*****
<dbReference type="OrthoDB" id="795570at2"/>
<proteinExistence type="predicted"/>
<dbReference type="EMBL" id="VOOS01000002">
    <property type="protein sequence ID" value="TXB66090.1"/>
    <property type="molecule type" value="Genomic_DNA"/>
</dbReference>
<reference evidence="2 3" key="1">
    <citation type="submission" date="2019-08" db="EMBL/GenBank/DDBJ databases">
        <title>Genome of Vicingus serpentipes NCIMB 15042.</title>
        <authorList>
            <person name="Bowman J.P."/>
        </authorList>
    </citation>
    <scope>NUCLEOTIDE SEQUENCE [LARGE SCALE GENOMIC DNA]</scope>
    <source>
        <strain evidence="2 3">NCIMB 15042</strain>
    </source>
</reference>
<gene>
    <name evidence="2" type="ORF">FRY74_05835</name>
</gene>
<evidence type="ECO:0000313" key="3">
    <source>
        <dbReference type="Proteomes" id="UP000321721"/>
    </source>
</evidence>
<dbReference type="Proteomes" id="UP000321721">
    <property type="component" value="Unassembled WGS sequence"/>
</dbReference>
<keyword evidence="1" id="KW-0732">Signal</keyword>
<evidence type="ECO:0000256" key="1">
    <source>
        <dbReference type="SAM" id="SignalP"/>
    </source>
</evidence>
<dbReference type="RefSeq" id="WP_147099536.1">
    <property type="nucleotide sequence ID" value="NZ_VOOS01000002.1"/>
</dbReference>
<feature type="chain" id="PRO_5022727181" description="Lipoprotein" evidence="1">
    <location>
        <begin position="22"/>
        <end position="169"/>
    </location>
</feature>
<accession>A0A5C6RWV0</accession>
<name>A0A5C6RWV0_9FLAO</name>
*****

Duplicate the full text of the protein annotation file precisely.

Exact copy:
<dbReference type="OrthoDB" id="795570at2"/>
<proteinExistence type="predicted"/>
<dbReference type="EMBL" id="VOOS01000002">
    <property type="protein sequence ID" value="TXB66090.1"/>
    <property type="molecule type" value="Genomic_DNA"/>
</dbReference>
<reference evidence="2 3" key="1">
    <citation type="submission" date="2019-08" db="EMBL/GenBank/DDBJ databases">
        <title>Genome of Vicingus serpentipes NCIMB 15042.</title>
        <authorList>
            <person name="Bowman J.P."/>
        </authorList>
    </citation>
    <scope>NUCLEOTIDE SEQUENCE [LARGE SCALE GENOMIC DNA]</scope>
    <source>
        <strain evidence="2 3">NCIMB 15042</strain>
    </source>
</reference>
<gene>
    <name evidence="2" type="ORF">FRY74_05835</name>
</gene>
<evidence type="ECO:0000313" key="3">
    <source>
        <dbReference type="Proteomes" id="UP000321721"/>
    </source>
</evidence>
<dbReference type="Proteomes" id="UP000321721">
    <property type="component" value="Unassembled WGS sequence"/>
</dbReference>
<keyword evidence="1" id="KW-0732">Signal</keyword>
<evidence type="ECO:0000256" key="1">
    <source>
        <dbReference type="SAM" id="SignalP"/>
    </source>
</evidence>
<dbReference type="RefSeq" id="WP_147099536.1">
    <property type="nucleotide sequence ID" value="NZ_VOOS01000002.1"/>
</dbReference>
<feature type="chain" id="PRO_5022727181" description="Lipoprotein" evidence="1">
    <location>
        <begin position="22"/>
        <end position="169"/>
    </location>
</feature>
<accession>A0A5C6RWV0</accession>
<name>A0A5C6RWV0_9FLAO</name>